Crunch Time in the Senate

Crunch Time in the Senate

Will conservative and liberal objections to the Senate healthcare bill’s provisions regarding women’s health doom the legislation?


This article originally appeared on The Media Consortium.

Senate Majority Leader Harry Reid is determined to get a healthcare bill passed in the Senate by Christmas.

This is a momentous time, as John Nichols writes on

Harry Reid has a health-care reform bill, and it is advancing. Indeed, with Saturday night’s 60-39 Senate vote to open a historic debate on the measure, the movement humanize America’s healthcare system — which began almost 70 years ago–is closer to a congressional breakthrough than at any time in its history.

It won’t be a cakewalk, though. Senator Joe Lieberman has famously threatened to torpedo the bill if it includes a public option. This week he tried to rewrite history. “This is a kind of eleventh-hour addition to a debate that’s gone on for decades,” Lieberman told reporters that “Nobody’s ever talked about a public option before. Not even in the presidential campaign last year.” Brian Beutler sets the record straight at Talking Points Memo: in fact, the Obama campaign’s health policy white paper explicitly called for the creation of a public option.

According to Mike Lillis in RH Reality Check, progressive senator Sherrod Brown (D-OH) is feeling optimistic about the public option’s prospects.

Also in RH Reality Check, reproductive health policy analyst Jessica Arons reports that the merged Senate bill does not call for the much-debated abortion restrictions encoded in the Stupak amendment to the House bill.

In the Progressive, Ruth Conniff takes a closer look at the controversy over the latest mammogram guidelines from the US Preventive Services Task Force, a commission appointed by the Department of Health and Human Services. Compared to the old guidelines, the new recommendations suggest that women start getting regular mammograms later and wait longer in between screenings.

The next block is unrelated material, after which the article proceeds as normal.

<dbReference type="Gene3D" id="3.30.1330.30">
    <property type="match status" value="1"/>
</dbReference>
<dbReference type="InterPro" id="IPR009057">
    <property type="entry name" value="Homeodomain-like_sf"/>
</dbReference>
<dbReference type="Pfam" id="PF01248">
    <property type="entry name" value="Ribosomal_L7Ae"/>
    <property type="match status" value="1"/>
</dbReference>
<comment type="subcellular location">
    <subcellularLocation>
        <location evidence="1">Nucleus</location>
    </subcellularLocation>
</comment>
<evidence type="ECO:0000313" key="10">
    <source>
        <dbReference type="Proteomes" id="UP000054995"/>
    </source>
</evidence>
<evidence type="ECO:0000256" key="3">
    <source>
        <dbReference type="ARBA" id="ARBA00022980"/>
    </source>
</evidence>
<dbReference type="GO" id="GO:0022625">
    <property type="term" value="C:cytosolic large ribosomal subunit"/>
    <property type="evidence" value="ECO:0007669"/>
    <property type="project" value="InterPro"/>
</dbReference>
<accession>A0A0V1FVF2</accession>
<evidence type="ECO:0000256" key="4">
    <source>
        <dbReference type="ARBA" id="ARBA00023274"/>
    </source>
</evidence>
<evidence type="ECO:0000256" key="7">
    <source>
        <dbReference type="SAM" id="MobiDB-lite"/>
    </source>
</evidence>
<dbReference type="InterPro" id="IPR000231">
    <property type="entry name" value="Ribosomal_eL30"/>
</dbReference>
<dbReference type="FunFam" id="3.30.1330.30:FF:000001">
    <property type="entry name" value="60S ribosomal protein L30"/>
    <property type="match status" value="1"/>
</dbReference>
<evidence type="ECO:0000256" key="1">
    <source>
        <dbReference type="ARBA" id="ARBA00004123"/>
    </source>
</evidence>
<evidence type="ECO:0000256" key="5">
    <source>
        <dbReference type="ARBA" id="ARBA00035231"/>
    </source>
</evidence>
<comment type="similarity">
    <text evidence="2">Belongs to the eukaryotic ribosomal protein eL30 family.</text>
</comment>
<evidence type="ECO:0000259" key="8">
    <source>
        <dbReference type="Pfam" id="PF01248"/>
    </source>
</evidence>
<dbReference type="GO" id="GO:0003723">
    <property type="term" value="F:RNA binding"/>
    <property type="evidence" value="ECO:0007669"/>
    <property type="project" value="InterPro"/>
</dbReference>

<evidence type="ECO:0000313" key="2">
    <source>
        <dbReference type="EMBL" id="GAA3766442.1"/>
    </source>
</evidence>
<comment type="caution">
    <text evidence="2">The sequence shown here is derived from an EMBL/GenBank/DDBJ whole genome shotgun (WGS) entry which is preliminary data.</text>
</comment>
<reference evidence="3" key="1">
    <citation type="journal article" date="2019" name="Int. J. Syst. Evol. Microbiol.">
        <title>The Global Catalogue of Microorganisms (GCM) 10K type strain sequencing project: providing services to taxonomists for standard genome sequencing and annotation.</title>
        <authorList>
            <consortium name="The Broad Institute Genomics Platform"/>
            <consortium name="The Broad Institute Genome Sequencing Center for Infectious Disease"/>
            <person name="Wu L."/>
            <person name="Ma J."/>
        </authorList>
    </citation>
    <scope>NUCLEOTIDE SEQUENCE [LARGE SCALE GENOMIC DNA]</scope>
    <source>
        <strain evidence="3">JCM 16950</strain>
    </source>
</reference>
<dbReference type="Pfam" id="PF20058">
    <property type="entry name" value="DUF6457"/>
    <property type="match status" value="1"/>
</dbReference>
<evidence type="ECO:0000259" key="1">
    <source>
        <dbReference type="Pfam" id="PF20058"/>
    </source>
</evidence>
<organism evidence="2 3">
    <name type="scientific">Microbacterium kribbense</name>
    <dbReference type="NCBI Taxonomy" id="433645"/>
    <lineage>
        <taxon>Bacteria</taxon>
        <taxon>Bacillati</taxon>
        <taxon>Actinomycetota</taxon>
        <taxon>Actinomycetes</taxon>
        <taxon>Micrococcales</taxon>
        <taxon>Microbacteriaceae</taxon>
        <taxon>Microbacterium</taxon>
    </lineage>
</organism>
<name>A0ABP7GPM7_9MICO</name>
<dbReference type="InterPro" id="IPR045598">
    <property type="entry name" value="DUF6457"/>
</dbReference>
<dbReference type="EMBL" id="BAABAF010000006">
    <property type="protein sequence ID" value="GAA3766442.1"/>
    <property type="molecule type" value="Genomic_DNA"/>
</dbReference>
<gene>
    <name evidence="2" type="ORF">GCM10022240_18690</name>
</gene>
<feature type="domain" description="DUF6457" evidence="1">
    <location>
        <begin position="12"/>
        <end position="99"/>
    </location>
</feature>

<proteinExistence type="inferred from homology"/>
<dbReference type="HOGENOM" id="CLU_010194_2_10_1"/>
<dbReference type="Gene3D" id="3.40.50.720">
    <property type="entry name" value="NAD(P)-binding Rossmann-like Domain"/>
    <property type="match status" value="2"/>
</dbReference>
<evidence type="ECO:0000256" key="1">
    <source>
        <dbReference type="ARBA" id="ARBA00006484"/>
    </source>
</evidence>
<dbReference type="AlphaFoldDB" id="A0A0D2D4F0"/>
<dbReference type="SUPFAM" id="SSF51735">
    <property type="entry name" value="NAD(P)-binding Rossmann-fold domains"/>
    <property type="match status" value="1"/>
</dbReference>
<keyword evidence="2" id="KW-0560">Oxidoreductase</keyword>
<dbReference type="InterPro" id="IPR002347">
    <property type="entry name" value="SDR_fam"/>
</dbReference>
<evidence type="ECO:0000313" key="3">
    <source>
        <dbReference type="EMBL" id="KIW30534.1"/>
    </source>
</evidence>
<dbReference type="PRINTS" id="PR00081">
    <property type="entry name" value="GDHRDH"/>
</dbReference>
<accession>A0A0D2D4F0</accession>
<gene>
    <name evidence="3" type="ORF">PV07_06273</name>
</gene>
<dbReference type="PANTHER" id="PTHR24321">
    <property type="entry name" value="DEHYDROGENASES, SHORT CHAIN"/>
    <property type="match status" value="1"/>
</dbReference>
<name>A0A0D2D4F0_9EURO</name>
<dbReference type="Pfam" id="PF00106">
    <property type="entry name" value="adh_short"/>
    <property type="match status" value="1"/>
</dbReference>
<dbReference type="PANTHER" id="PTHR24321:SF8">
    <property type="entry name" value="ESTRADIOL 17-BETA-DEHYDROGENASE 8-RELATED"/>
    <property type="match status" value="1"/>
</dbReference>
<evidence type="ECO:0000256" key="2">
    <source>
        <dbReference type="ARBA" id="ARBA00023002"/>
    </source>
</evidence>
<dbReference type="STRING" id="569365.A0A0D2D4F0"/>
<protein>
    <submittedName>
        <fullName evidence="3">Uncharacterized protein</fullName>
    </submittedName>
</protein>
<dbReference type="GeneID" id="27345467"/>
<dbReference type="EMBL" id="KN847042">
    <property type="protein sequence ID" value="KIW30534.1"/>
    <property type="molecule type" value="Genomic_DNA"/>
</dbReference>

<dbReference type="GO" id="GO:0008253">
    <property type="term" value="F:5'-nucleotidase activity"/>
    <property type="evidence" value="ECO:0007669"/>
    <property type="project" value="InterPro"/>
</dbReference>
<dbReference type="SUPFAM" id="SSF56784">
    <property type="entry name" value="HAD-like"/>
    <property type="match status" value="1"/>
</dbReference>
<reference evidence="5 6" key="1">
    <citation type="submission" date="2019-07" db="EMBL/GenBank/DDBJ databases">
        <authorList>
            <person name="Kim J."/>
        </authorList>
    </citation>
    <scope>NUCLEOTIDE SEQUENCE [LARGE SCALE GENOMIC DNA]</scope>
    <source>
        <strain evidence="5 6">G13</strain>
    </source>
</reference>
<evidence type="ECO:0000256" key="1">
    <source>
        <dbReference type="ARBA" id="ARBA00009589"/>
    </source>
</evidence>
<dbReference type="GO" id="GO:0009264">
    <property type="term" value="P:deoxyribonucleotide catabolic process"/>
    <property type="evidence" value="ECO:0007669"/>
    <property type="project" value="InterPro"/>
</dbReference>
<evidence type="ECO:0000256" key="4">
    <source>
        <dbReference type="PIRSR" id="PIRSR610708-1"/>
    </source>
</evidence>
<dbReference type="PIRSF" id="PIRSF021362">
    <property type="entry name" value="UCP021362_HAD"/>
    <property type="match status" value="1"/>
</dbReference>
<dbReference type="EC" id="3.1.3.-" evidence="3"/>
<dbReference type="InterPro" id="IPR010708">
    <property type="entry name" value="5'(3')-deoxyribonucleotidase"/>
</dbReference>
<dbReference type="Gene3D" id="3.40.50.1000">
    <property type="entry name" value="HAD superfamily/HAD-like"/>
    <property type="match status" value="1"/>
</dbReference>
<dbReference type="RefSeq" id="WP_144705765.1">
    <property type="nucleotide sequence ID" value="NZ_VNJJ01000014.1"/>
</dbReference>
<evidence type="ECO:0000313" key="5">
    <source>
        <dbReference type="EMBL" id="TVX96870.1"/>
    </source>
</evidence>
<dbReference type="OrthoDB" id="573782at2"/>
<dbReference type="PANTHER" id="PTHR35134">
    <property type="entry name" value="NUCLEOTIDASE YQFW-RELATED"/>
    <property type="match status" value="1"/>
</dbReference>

Liberals and conservatives are accusing the federal government of cheating women out of preventative care to save money. But as Conniff explains, more mammograms aren’t necessarily better. There’s just not much statistical evidence that screening women in their 40s saves lives. In this age group, regular mammograms are more likely to generate hair-raising false alarms than lifesaving discoveries. Furthermore, mammograms use X-rays, which are inherently carcinogenic. That doesn’t mean that mammograms are dangerous, just that unnecessary exposure should be avoided. Conniff writes that

overscreening and overtreatment are as much of a plague in the U.S. medical system as cost-cutting measures. And looking at breast cancer screening rationally, as the federal panel has done, makes a lot of sense.

Speaking of public health, as I report for Working In These Times, the Occupational Health and Safety Administration has published new guidelines to help retailers reduce the risk of crowd stampedes and trampling deaths at Black Friday sales. Have a safe and happy holiday, and good luck standing in line for that $99 Blu-Ray player.

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